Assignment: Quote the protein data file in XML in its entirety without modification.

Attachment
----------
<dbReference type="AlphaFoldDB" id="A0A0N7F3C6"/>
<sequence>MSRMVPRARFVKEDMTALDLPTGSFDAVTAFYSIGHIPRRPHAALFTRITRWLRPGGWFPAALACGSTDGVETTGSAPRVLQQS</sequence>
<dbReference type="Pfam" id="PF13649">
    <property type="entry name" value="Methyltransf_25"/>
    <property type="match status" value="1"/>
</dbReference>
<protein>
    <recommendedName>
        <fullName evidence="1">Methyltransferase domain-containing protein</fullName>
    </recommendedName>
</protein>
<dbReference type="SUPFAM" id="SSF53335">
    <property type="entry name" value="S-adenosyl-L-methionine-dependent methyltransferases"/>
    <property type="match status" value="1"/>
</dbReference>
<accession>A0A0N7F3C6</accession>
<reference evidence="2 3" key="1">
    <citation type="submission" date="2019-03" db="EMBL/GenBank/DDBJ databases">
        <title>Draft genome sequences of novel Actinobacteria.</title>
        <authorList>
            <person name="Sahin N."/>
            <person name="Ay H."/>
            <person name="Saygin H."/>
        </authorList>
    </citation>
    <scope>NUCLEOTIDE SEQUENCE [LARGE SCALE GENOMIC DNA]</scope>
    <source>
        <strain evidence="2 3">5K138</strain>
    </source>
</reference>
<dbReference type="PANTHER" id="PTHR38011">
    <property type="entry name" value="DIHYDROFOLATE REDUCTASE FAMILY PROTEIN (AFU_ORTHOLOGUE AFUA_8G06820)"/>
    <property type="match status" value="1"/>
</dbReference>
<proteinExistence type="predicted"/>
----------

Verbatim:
<dbReference type="AlphaFoldDB" id="A0A0N7F3C6"/>
<sequence>MSRMVPRARFVKEDMTALDLPTGSFDAVTAFYSIGHIPRRPHAALFTRITRWLRPGGWFPAALACGSTDGVETTGSAPRVLQQS</sequence>
<dbReference type="Pfam" id="PF13649">
    <property type="entry name" value="Methyltransf_25"/>
    <property type="match status" value="1"/>
</dbReference>
<protein>
    <recommendedName>
        <fullName evidence="1">Methyltransferase domain-containing protein</fullName>
    </recommendedName>
</protein>
<dbReference type="SUPFAM" id="SSF53335">
    <property type="entry name" value="S-adenosyl-L-methionine-dependent methyltransferases"/>
    <property type="match status" value="1"/>
</dbReference>
<accession>A0A0N7F3C6</accession>
<reference evidence="2 3" key="1">
    <citation type="submission" date="2019-03" db="EMBL/GenBank/DDBJ databases">
        <title>Draft genome sequences of novel Actinobacteria.</title>
        <authorList>
            <person name="Sahin N."/>
            <person name="Ay H."/>
            <person name="Saygin H."/>
        </authorList>
    </citation>
    <scope>NUCLEOTIDE SEQUENCE [LARGE SCALE GENOMIC DNA]</scope>
    <source>
        <strain evidence="2 3">5K138</strain>
    </source>
</reference>
<dbReference type="PANTHER" id="PTHR38011">
    <property type="entry name" value="DIHYDROFOLATE REDUCTASE FAMILY PROTEIN (AFU_ORTHOLOGUE AFUA_8G06820)"/>
    <property type="match status" value="1"/>
</dbReference>
<proteinExistence type="predicted"/>